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The 7 Days Of Thrones: Will The Kingslayer Become The Queenslayer?

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HELEN SLOAN/HBO

Well, folks, it’s here — Game Of Thrones week.

We are officially less than one week away from the premiere of Thrones’ seventh season, and because of that, the hype is at an all-time high. So, with that in mind, I decided to go with some Christmas-In-July vibes by creating what I call the ‘7 Days Of Thrones’.

Every day, from now until Sunday, COED will take a look at some of the biggest questions heading into Thrones’ seventh season, and how we expect those questions to be answered.

For our second article in the ‘7 Days Of Thrones’, I wanted to take a look at how Jaime Lannister, one of the show’s most complex characters, will fair in season seven. With Cersei, his twin sister and lover, sitting on the Iron Throne, how will this affect Jaime’s duty as the Commander of the Kingsguard? With Cersei growing increasingly evil, how will this affect the relationship between the two? With enemy soliders and dragons descending on King’s Landing, does Jaime even have a chance of surviving?

Potential spoilers below.


What Will Happen To Jaime Lannister In Season 7?

In a show renowned for its vast array of confounding characters, Jaime Lannister, The Kingslayer, may be the show’s most complex. From the second we meet Jaime, all the way back to the pilot, he’s positioned as a villain. After all, it’s his dastardly action–pushing Bran Stark from the tower and paralyzing him–that sets the show in motion.

At first, Jaime is everything a fantasy villain should be: rich, handsome, cocky, vaguely Aryan looking, and, oh yeah, he f*cks his sister. Couple all that with him tossing a small child from a multi-story tower and you have one seriously reprehensible lord.

But that was back in season one when Ned Stark was still alive, the dragons had yet to hatch, and Jaime had two hands.  A lot has changed since then, Jaime especially. Now, here we are, seven seasons in, and Jaime is one of the most likable characters remaining on the show. And that’s exactly why he’s destined to die — because of how drastic his character arc has been. The once villainous, vile, incestuous pretty boy is now the rather heroic, morally correct … incestuous pretty boy (no one is saying he’s perfect.) His growth on this long and winding path of redemption makes him a prime time candidate to end up as one of the show’s most tragic figures when it’s all said and done.

The last time we saw Jaime, he finally had returned home to King’s Landing after the Lannister’s attack on Riverrun, only to learn that his son Tommen was dead as shit and Cersei’s crazy ass was now Queen. Now, I’m no body language expert, but I did major in communication in college (shout out Rutgers) and Jaime’s nonverbal cues are screaming confusion, resentment, and anger:

HBO

So now what for ole’ Golden Fist? Let’s check the tape:

We get a couple of shots of Jaime, all of which indicate he’s going to be a key player in the defense of King’s Landing, which, when you consider dragons are likely en-route, is objectively not good:

HBO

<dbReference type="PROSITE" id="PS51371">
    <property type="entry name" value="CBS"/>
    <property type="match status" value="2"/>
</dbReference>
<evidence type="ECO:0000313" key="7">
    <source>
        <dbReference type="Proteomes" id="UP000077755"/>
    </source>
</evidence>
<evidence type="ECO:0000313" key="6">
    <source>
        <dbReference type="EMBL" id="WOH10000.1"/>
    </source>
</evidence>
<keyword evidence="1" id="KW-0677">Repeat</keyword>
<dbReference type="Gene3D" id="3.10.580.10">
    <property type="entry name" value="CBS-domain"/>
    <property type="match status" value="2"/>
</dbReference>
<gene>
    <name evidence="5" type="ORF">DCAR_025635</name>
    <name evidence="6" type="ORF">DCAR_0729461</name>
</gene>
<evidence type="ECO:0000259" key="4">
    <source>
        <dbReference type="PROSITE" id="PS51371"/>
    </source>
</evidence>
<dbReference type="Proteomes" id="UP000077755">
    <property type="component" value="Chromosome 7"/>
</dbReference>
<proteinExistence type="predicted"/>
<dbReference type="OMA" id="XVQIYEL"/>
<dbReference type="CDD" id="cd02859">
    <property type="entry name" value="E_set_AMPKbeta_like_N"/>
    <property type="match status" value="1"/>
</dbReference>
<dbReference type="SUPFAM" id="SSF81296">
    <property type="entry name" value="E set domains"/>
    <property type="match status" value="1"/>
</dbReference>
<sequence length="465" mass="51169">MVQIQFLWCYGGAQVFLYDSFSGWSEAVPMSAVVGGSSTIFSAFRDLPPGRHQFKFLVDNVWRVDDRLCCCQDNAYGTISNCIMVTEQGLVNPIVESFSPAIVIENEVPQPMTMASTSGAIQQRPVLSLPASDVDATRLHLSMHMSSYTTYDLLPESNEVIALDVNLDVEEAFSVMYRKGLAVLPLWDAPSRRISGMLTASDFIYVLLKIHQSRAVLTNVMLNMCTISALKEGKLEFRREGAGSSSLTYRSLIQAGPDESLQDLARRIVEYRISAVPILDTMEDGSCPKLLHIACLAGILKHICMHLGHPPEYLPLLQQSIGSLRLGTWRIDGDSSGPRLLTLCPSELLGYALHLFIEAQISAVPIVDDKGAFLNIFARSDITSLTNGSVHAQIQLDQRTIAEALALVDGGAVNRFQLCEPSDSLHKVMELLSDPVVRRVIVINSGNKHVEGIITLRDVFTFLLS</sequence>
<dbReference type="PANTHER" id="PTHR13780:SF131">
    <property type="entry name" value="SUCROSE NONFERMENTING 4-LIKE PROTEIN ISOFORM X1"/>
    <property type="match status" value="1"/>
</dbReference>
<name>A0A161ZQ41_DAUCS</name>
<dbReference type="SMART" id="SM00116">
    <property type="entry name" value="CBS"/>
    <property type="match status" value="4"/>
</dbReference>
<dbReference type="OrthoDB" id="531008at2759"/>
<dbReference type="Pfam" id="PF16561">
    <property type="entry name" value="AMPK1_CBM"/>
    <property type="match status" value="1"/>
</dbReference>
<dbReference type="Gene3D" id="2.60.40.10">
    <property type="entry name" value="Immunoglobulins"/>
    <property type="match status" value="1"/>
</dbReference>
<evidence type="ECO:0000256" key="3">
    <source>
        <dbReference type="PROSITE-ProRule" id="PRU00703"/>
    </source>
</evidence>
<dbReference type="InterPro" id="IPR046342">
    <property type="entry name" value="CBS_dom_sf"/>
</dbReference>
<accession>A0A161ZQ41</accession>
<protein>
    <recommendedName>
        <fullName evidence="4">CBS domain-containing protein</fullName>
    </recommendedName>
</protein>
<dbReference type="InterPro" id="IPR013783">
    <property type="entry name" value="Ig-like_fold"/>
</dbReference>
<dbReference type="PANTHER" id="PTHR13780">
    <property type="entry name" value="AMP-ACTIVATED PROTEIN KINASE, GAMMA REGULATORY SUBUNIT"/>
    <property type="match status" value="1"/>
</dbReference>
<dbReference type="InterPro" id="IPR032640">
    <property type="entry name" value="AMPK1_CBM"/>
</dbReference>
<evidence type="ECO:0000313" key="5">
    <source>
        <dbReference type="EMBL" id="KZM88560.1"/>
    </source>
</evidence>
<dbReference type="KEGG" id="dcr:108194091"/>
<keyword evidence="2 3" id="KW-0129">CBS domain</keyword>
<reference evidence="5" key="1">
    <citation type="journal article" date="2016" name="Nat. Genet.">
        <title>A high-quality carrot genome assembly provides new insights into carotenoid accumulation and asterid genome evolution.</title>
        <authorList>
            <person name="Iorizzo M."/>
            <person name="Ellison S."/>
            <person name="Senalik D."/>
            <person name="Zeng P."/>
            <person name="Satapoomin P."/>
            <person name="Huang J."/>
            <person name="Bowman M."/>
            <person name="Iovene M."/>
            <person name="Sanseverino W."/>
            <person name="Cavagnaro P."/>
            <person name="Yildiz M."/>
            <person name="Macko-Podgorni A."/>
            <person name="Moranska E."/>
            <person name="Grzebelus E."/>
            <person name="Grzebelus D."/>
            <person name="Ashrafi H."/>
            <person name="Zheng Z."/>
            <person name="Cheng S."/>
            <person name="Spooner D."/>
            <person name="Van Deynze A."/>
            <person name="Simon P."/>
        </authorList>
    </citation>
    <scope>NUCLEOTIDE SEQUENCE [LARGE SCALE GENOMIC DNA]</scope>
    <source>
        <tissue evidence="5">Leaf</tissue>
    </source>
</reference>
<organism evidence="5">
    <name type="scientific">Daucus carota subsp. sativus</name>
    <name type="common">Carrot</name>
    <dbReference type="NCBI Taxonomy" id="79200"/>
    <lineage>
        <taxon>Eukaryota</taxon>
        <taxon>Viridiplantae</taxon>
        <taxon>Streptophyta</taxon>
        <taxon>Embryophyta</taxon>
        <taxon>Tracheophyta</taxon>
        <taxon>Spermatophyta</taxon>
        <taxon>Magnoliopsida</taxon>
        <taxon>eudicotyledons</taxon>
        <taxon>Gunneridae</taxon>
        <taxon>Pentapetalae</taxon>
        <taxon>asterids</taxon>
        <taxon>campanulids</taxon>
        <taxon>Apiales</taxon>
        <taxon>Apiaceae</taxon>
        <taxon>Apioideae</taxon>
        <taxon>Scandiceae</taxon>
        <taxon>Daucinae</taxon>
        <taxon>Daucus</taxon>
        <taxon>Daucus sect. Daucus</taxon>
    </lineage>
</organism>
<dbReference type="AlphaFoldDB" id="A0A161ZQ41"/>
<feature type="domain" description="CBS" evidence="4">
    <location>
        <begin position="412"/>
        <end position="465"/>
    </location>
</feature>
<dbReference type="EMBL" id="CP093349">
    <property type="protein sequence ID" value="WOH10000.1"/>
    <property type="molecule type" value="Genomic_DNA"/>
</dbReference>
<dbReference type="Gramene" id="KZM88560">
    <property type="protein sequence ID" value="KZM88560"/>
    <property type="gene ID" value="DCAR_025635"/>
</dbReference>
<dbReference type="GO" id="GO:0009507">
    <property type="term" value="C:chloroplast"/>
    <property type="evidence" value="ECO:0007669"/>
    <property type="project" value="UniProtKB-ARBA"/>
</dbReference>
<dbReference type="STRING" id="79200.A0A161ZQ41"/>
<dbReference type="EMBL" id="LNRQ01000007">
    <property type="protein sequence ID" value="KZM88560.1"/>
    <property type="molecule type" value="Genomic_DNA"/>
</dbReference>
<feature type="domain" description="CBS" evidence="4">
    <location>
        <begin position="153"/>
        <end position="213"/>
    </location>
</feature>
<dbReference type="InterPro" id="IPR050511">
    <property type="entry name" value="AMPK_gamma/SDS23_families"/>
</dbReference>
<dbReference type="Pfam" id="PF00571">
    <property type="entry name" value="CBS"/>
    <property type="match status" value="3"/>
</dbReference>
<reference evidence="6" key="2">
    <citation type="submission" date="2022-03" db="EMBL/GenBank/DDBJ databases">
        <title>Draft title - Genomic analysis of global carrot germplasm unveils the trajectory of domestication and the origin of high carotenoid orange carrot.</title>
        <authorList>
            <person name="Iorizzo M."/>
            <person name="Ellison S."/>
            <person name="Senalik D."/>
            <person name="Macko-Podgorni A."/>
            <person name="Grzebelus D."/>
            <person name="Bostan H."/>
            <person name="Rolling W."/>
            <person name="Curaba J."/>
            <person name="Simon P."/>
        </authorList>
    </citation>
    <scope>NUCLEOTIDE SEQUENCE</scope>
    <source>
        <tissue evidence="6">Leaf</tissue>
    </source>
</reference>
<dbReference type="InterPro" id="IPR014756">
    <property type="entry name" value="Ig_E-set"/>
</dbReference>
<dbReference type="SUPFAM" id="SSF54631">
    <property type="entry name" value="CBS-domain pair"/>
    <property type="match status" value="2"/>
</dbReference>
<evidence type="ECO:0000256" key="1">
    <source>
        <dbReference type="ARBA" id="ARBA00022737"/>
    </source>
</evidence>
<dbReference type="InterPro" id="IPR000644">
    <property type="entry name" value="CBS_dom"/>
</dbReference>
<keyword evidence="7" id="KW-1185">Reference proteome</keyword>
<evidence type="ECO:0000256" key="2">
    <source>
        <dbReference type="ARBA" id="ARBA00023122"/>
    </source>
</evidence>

And as the trailer clearly shows, the Lannister’s don’t fair to well in this battle, ya know, based on all the fire and dead bodies and stuff:

HBO

Which leads us to the main question of this article: does Jaime survive the battle against Daenerys’ army, and if so, what does he do next? While I have been convinced for quite a while that Jaime is marching towards a tragic end, I don’t think that fate finds him in this particular battle. The reason? A death on the battlefield would be far too straightforward for a character as complex as Jaime Lannister.

Given the emotional rollercoaster this character has been through — from detestable villain to redeemable hero — getting chopped down by a Dothraki or burnt to a crisp by a dragon wouldn’t carry the same emotional weight, as, say, him being betrayed by one of his siblings or sacrificing himself for the greater good. But the question remains: if all of Jaime’s allies were burnt alive in battle, then how did he somehow survive? Simple.

HBO

That dragon is being flown by his brother, Tyrion.

I believe that what you see above you is an image of a defeated Jaime Lannister attacking a Tyrion flown dragon, thus explaining how he makes it out of this battle alive. From this point, Tyrion and Jaime will negotiate a deal that involves Jaime killing Cersei.

At this point, Jaime knows Cersei has become far too evil for him to control, and as Commander of the Kingsguard, has the ability to get closer to her than anyone, especially with Zombie Mountain lurking around. Combine that with the fact that Jaime has previously slain a King for threatening to blow up the city — something Cersei has already done — and you have the makings of the Kingslayer becoming the Queenslayer.

Whether or not Jaime bites the dust this season or the next is irrelvant — it is going to happen — what matters is what he accomplishes before that day comes, and that’s going to be brining an end to Cersei’s reign.

COED Writer
A New Jersey native & Rutgers University graduate who firmly believes it's better to be lucky than good. My goal in life is to one day write a Batman screenplay. You can probably find me somewhere cooking either too little or too much pasta. contact me - eric.italiano@teamcoed.com